Offered in Summer

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2016 Summer Term 2

HS 431 - Vegetable Production

Units: 4

Principles and practices of production and marketing of seventeen vegetable crops grown in the U.S. Additional topics include pest management, seed technology, food safety, sustainable agriculture, use of genetically engineered crops, and consumer issues.

Offered in Fall Only

HS 432 - Introduction to Permaculture

Units: 3

Permaculture means "permanent culture," and ..."is the conscious design and maintenance of cultivated ecosystems that have the diversity, stability, and resilience of a natural ecosystem." [Bill Mollison] This course will explore a design/thinking methodology that seeks to provide our essential physical needs, food, water, shelter, energy, etc., while doing so in an environmentally friendly, sustainable manner. The three weekend field trips are required. This course is restricted to upper level undergraduate, graduate, or matriculated continuing education students. STUDENTS MAY NOT RECEIVE CREDIT FOR BOTH HS 432 AND HS 532.

Offered in Fall and Spring

Find this course:

2016 Spring Term 2016 Summer Term 1

HS 451 - Plant Nutrition

Units: 3

An understanding of the basic mineral nutrient requirements, nutritional monitoring procedures, and fertilizer application methods in horticultural production systems including those for fruits, field vegetables, fruits and vegetables under plasticulture, nursery crops, landscapes, greenhouse flowers and vegetables, interior plantscapes, hydroponics, and organic farming.

Offered in Spring Only

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2016 Spring Term

HS 462 - Postharvest Physiology

Units: 3

Preharvest and postharvest factors that affect market quality of horticultural commodities with an emphasis on technologies to preserve postharvest quality and extend storage life of fruits, vegetables and ornamentals.

Offered in Spring Only

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2016 Spring Term

HS 423 - Viticulture

Units: 3

A presentation of the commercial importance, distribution, anatomy, physiology, and production of Genus Vitis [grapes] including cultivars, propagation, canopy management, diseases, weed control, physiology, anatomy, irrigation, wine production, climates and soils. This course will not require students to provide their own transportation. Non-scheduled class time for field trips or out-of-class activities IS required for this class

Offered in Spring Only

YEAR: Offered Alternate Odd Years

Select One

PP 315 - Principles of Plant Pathology

Units: 4

Fundamental principles of plant pathology with emphasis on disease etiology, nature of pathogenesis, ecology of host/parasite interaction, epidemiology of plant diseases, current strategies and practices for integrated disease control.

Offered in Fall Only

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2016 Spring Term

PP 318 - Forest Pathology

Units: 3

Major diseases of forest trees and deterioration of wood products emphasizing principles of plant pathology; diagnosis; nature, physiology, ecology, and dissemination of disease-causing agents; mechanisms of pathogenesis; epidemiology and environmental influences; principles and practices of control.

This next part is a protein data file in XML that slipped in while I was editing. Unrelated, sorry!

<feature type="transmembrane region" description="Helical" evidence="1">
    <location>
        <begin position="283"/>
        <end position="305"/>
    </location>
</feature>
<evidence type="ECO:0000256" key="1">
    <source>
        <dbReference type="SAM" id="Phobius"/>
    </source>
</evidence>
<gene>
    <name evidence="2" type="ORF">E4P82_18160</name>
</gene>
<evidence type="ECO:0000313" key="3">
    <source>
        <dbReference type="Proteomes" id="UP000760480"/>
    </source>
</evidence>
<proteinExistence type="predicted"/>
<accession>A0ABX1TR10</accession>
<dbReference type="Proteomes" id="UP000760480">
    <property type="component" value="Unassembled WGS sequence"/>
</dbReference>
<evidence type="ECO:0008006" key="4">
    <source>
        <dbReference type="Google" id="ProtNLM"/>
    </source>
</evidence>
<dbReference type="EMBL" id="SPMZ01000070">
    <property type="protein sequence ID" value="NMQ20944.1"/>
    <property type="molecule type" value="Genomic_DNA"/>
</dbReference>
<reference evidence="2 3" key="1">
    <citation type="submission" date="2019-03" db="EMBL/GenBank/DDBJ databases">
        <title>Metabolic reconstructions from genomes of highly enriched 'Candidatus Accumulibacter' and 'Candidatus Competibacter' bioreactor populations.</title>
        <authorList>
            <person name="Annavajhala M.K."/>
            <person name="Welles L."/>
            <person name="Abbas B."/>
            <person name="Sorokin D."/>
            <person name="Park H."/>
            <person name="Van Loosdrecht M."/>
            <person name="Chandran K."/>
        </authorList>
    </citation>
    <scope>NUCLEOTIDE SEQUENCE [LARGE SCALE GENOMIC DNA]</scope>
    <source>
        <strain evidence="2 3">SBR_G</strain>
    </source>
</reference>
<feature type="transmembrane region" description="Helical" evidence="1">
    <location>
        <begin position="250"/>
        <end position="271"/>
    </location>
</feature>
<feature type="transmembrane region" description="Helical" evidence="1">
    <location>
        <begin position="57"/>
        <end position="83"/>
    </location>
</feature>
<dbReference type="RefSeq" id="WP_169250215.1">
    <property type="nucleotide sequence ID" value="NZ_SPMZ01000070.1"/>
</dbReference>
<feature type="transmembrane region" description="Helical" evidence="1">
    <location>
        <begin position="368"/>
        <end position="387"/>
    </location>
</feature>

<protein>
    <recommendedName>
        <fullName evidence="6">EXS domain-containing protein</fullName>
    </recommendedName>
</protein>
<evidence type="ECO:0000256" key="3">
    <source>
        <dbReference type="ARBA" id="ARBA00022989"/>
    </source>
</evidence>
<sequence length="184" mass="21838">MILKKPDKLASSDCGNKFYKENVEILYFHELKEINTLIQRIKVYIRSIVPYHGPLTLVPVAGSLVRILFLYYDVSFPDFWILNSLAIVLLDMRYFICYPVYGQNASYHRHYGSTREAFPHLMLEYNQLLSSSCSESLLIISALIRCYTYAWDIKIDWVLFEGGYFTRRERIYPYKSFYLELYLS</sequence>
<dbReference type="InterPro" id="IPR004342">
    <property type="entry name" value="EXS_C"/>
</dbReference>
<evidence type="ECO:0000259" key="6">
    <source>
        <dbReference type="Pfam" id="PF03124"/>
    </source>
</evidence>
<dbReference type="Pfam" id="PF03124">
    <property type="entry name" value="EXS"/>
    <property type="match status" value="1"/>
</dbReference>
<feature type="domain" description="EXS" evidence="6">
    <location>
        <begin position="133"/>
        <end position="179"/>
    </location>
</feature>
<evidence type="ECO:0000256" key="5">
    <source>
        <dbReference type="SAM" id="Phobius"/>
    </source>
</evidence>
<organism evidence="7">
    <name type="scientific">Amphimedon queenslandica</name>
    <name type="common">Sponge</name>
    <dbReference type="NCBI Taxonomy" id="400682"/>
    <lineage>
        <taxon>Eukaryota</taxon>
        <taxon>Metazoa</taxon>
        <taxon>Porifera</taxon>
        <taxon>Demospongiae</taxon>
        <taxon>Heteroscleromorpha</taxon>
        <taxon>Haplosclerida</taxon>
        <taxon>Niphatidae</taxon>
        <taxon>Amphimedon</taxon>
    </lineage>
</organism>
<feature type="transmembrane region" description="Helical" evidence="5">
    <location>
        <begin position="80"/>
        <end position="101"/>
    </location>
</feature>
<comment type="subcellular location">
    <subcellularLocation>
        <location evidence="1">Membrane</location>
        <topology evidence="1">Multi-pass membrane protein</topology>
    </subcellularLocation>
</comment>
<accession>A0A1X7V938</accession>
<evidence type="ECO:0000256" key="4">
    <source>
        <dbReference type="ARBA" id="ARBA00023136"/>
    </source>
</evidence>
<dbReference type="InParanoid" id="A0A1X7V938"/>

GEP: Natural Sciences

Offered in Spring Only

Find this course:

2016 Spring Term 2016 Fall Term

ENT 425 - General Entomology

Units: 3

Explores the science of entomology by focusing on the basic principles of systematics, morphology, physiology, development, behavior, ecology, and control of insects. Field trips provide opportunities to collect insects and study their adaptations to a wide variety of natural environments.

GEP: Natural Sciences

Offered in Fall Only

Find this course:

2016 Fall Term

SSC 200 - Soil Science

Units: 3

Fundamentals of soils including origin, composition and classification; their physical, chemical, and biological properties; significance of these properties to soil-plant relationships and soil management.

GEP: Natural Sciences

Offered in Fall and Spring

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2016 Spring Term 2016 Fall Term

SSC 341 - Soil Fertility and Nutrient Management

Units: 3

The course provides detailed information on plant nutrition, soil fertility, and management of essential plant nutrients and other amendments affecting plant growth and nutrition. The influence of numerous biological, physical, and chemical soil properties on plant nutrient availability will be emphasized. Students will be familiar with contemporary diagnostic tools to assess nutrient availability, and the soil and nutrient management technologies essential for enhancing soil and plant productivity while minimizing the impact of nutrient use on the environment.

Offered in Fall and Spring

Find this course:

2016 Spring Term 2016 Summer Term 1 2016 Fall Term

Tuition Level: Undergraduate

Resident
Cost per Credit Hour: $231.88
Total Estimated Cost for 15 Credits Completed at NC State: $3,478.20

Non-resident
Cost per Credit Hour: $647.88
Total Estimated Cost for 15 Credits Completed at NC State: $9,718.20

Approximate cost per semester: $2,086.92 based on 9 credit hours

Note: There may be additional fees associated with Distance Education courses for verification of student identity for proctored examinations. These fees will be paid directly by the student to the proctor or facility and are not charged to your student account.

More about Online and Distance Education Tuition

Entry Semester Application Deadlines and Details
FallAugust 15, 2017
SpringJanuary 5, 2017
SummerMay 15, 2017